International art collective teamLab makes frequent appearances on this annual list, and 2021 is no exception. Known for their incredible, immersive experience, this time they’ve pushed things further with an installation created in partnership with TikTok. TikTok teamLab Reconnect took the art-viewing experience to a new level by incorporating a sauna ritual.

On display in Tokyo, the installation takes advantage of the deep sauna culture in Japan. Visitors were invited go into a “sauna trance” by moving through a sauna and cold bathing area before resting in one of five immersive environments. They were then encouraged to repeat the cycle in order to experience a new piece of art.

 

Quantum Memories by Refik Anadol

Quantum Memories by Refik Anadol

Digital artist Refik Anadol uses cutting-edge technology to create incredible installations. In early 2021, he created a piece for the NGV Triennial using AI. In fact, over 200 million images of nature were used to put together Quantum Memories.

The results were mesmerizing videos set into an enormous frame. The three-dimensional qualities of the imagery only added to the dynamic installation. As he told My Modern Met, by working in this way “AI is letting me paint with a thinking brush.”

Bonus: Learn more about Refik Anadol's work in his interview with the My Modern Met Top Artist Podcast.

 

Grow Installation by Daan Roosegaarde

Grow by Daan Roosegaarde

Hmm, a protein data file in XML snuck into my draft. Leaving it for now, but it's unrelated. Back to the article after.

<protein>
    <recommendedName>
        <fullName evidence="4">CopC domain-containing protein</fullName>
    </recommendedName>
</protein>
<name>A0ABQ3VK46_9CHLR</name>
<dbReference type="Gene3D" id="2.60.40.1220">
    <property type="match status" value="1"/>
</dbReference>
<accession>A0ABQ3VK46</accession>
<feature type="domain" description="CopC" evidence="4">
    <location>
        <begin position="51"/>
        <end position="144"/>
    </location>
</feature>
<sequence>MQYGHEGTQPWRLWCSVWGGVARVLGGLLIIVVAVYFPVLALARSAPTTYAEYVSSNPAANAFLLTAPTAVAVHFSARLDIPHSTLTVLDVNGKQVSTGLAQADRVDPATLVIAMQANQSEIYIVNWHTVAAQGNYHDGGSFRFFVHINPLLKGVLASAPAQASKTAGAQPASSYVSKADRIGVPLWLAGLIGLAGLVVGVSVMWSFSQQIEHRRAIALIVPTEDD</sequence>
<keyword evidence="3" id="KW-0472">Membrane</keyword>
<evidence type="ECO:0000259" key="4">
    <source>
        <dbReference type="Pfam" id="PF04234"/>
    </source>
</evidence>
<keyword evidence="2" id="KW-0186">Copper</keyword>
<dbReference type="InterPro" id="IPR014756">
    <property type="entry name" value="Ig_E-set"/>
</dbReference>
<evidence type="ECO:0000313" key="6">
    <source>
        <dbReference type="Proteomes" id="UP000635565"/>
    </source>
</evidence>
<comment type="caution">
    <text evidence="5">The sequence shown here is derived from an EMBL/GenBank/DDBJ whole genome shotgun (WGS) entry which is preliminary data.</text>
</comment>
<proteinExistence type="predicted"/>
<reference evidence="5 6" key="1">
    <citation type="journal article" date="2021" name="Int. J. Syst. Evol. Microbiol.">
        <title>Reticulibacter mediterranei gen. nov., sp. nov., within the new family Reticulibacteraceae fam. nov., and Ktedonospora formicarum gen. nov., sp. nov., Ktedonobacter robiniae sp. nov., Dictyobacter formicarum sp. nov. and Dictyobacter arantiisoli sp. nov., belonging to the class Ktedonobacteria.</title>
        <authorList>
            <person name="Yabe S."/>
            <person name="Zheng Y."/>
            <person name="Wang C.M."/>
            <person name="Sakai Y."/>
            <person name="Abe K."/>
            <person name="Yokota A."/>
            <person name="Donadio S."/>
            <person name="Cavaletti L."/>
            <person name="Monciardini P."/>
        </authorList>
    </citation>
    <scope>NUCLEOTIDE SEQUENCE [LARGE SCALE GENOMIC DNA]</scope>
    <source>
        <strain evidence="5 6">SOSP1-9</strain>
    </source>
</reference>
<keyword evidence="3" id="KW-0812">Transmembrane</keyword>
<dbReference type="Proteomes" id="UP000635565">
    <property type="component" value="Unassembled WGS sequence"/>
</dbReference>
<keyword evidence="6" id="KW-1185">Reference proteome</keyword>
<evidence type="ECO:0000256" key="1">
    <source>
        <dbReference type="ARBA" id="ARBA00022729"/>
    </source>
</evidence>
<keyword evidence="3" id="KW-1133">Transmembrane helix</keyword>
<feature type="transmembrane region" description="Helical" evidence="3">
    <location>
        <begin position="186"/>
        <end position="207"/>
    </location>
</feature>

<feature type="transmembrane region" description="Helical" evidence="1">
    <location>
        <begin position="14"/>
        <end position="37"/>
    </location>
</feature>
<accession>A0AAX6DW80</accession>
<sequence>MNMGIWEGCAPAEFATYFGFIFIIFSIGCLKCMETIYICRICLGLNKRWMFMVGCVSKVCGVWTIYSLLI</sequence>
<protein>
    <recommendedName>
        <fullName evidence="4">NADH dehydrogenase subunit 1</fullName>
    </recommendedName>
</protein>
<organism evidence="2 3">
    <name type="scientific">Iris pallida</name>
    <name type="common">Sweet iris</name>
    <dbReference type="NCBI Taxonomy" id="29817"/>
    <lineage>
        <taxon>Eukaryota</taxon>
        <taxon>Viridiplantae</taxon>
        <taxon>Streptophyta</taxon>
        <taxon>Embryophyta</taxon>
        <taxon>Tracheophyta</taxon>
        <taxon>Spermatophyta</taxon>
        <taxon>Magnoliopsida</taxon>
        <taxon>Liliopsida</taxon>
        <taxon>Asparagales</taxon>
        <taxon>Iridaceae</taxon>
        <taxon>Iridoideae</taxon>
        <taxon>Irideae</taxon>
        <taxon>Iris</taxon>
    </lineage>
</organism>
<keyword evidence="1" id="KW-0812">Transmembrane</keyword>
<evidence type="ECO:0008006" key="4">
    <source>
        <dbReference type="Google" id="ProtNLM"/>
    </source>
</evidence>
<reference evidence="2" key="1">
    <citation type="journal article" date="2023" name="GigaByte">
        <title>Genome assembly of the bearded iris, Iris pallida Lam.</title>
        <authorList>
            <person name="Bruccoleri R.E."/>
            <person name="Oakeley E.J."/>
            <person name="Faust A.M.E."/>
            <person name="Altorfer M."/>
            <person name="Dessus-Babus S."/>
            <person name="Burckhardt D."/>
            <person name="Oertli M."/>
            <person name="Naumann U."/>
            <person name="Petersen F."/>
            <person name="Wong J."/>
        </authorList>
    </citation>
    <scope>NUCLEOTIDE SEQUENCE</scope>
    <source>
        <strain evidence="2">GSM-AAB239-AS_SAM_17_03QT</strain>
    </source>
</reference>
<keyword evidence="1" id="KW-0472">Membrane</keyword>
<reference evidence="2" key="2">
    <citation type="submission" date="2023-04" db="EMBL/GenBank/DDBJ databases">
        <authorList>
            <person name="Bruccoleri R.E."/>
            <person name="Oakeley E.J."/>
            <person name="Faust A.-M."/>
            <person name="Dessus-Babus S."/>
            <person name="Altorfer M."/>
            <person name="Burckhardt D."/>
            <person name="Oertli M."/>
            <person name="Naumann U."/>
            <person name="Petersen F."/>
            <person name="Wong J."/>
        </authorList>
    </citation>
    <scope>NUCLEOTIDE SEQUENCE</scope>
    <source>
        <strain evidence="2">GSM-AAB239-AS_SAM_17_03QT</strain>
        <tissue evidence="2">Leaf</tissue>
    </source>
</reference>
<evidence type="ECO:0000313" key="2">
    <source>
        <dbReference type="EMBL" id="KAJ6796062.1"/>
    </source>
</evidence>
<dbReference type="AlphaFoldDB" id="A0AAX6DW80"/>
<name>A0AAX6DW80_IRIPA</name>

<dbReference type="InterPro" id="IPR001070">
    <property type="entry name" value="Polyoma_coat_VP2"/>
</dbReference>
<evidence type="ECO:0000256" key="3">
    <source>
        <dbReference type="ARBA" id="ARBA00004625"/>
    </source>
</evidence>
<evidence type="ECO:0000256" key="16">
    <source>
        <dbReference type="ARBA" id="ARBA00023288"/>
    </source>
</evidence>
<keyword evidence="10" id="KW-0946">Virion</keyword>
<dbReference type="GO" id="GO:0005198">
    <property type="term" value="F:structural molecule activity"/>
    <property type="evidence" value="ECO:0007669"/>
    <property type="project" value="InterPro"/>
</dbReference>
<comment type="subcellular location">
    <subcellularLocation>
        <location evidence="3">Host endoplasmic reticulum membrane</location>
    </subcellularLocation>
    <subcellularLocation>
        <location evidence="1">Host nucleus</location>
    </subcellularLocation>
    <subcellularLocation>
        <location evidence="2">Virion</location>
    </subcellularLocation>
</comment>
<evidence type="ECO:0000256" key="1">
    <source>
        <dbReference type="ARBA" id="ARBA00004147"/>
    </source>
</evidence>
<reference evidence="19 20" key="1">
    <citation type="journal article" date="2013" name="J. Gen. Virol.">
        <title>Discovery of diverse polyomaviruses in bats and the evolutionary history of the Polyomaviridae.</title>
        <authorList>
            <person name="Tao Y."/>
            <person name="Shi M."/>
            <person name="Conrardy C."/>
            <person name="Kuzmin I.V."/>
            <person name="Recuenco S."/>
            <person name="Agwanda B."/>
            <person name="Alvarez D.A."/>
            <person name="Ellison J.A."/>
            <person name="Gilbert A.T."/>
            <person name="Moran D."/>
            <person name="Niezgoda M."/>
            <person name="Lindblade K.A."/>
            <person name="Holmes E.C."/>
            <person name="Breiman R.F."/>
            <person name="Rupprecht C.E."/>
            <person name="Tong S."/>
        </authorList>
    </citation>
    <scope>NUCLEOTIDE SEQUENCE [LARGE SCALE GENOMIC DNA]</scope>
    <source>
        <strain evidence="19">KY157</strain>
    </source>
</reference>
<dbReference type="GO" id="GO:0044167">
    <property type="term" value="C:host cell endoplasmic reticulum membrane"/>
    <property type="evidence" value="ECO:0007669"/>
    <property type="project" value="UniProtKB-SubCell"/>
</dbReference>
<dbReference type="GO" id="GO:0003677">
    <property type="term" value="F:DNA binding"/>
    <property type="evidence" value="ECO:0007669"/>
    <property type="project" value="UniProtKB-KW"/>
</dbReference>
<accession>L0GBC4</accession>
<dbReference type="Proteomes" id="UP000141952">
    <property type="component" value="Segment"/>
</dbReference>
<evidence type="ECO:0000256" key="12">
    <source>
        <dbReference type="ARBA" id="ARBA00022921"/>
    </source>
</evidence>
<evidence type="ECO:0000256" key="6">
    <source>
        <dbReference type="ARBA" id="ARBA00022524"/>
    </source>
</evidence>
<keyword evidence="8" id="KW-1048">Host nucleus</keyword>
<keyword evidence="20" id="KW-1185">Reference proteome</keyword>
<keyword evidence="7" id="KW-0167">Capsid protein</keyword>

Dutch designer Daan Roosegaarde is know for his installations that help us imagine a better world. His Grow installation is no exception. In this piece, he transformed a 20,000-square-meter (approximately 215,278-square feet) leek field into a piece of art thanks to red and blue LED lights.

These lights not only give the field a futuristic look, but they also encourage plant growth. Roosegaarde incorporated “light recipes,” using different light frequencies that activate the plants’ metabolism and increases their resistance to pests. The work is part of a bigger plan to raise awareness about using connectivity with nature.

 

Lantana Elephant Sculptures

CoExistence by Elephant Family and The Real Elephant Collective

When non-profits Elephant Family and The Real Elephant Collective got together to raise awareness about the plight of elephants, they went big. This meant commissioning 100 life-size sculptures of lantana elephants that would travel the UK to raise awareness of how humans are negatively affecting these gentle giants.

The sculptures were created in India. In fact, they were hand-crafted by Indigenous communities and then made their long journey to the UK. Once there, they were put on display in several places before splashing down in London for a prominent exhibition in the Royal Parks and Berkley Square. All funds raised were then given back to grassroots projects in India that are working to allow people and wildlife to coexist more peacefully.

 

Next: See what art installations were the best of 2020.